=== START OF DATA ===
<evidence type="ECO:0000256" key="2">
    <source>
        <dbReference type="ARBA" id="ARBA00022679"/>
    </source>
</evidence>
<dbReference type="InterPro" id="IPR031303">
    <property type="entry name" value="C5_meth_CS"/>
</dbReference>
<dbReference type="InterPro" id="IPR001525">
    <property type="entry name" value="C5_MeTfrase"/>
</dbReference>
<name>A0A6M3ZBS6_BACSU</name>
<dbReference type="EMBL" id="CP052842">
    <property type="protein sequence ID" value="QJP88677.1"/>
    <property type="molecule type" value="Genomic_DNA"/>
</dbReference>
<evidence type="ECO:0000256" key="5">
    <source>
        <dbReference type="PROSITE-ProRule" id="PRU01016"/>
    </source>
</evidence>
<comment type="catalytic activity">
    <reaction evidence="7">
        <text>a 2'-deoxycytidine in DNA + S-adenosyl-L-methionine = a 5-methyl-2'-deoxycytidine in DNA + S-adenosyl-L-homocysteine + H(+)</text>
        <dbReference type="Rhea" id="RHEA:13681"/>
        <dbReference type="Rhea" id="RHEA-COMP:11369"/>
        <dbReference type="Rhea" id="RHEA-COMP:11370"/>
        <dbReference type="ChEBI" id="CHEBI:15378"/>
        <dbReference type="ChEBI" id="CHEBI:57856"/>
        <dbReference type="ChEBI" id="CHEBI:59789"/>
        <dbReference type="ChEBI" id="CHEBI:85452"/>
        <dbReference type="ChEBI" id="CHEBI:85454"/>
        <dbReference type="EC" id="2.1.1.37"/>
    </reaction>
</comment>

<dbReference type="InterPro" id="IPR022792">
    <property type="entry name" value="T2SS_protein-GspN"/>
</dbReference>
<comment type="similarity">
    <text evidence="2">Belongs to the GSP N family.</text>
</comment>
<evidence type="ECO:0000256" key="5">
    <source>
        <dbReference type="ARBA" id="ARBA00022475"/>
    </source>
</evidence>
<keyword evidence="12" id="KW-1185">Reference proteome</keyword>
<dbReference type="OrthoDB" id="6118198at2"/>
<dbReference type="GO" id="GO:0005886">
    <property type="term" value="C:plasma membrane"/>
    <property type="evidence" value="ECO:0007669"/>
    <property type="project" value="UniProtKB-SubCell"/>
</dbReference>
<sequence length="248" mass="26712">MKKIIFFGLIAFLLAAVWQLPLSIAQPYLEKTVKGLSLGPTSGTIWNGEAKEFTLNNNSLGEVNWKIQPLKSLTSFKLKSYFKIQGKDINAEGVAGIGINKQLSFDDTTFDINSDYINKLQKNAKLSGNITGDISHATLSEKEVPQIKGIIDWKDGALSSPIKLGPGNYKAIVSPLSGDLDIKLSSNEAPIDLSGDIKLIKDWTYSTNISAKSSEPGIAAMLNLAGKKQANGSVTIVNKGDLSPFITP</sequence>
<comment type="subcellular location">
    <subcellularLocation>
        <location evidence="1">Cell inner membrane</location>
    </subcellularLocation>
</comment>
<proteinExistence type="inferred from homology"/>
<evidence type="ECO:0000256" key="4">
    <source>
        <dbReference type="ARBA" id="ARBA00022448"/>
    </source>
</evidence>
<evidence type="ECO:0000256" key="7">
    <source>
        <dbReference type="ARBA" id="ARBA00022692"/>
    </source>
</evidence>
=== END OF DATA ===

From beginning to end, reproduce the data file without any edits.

<evidence type="ECO:0000256" key="2">
    <source>
        <dbReference type="ARBA" id="ARBA00022679"/>
    </source>
</evidence>
<dbReference type="InterPro" id="IPR031303">
    <property type="entry name" value="C5_meth_CS"/>
</dbReference>
<dbReference type="InterPro" id="IPR001525">
    <property type="entry name" value="C5_MeTfrase"/>
</dbReference>
<name>A0A6M3ZBS6_BACSU</name>
<dbReference type="EMBL" id="CP052842">
    <property type="protein sequence ID" value="QJP88677.1"/>
    <property type="molecule type" value="Genomic_DNA"/>
</dbReference>
<evidence type="ECO:0000256" key="5">
    <source>
        <dbReference type="PROSITE-ProRule" id="PRU01016"/>
    </source>
</evidence>
<comment type="catalytic activity">
    <reaction evidence="7">
        <text>a 2'-deoxycytidine in DNA + S-adenosyl-L-methionine = a 5-methyl-2'-deoxycytidine in DNA + S-adenosyl-L-homocysteine + H(+)</text>
        <dbReference type="Rhea" id="RHEA:13681"/>
        <dbReference type="Rhea" id="RHEA-COMP:11369"/>
        <dbReference type="Rhea" id="RHEA-COMP:11370"/>
        <dbReference type="ChEBI" id="CHEBI:15378"/>
        <dbReference type="ChEBI" id="CHEBI:57856"/>
        <dbReference type="ChEBI" id="CHEBI:59789"/>
        <dbReference type="ChEBI" id="CHEBI:85452"/>
        <dbReference type="ChEBI" id="CHEBI:85454"/>
        <dbReference type="EC" id="2.1.1.37"/>
    </reaction>
</comment>

<dbReference type="InterPro" id="IPR022792">
    <property type="entry name" value="T2SS_protein-GspN"/>
</dbReference>
<comment type="similarity">
    <text evidence="2">Belongs to the GSP N family.</text>
</comment>
<evidence type="ECO:0000256" key="5">
    <source>
        <dbReference type="ARBA" id="ARBA00022475"/>
    </source>
</evidence>
<keyword evidence="12" id="KW-1185">Reference proteome</keyword>
<dbReference type="OrthoDB" id="6118198at2"/>
<dbReference type="GO" id="GO:0005886">
    <property type="term" value="C:plasma membrane"/>
    <property type="evidence" value="ECO:0007669"/>
    <property type="project" value="UniProtKB-SubCell"/>
</dbReference>
<sequence length="248" mass="26712">MKKIIFFGLIAFLLAAVWQLPLSIAQPYLEKTVKGLSLGPTSGTIWNGEAKEFTLNNNSLGEVNWKIQPLKSLTSFKLKSYFKIQGKDINAEGVAGIGINKQLSFDDTTFDINSDYINKLQKNAKLSGNITGDISHATLSEKEVPQIKGIIDWKDGALSSPIKLGPGNYKAIVSPLSGDLDIKLSSNEAPIDLSGDIKLIKDWTYSTNISAKSSEPGIAAMLNLAGKKQANGSVTIVNKGDLSPFITP</sequence>
<comment type="subcellular location">
    <subcellularLocation>
        <location evidence="1">Cell inner membrane</location>
    </subcellularLocation>
</comment>
<proteinExistence type="inferred from homology"/>
<evidence type="ECO:0000256" key="4">
    <source>
        <dbReference type="ARBA" id="ARBA00022448"/>
    </source>
</evidence>
<evidence type="ECO:0000256" key="7">
    <source>
        <dbReference type="ARBA" id="ARBA00022692"/>
    </source>
</evidence>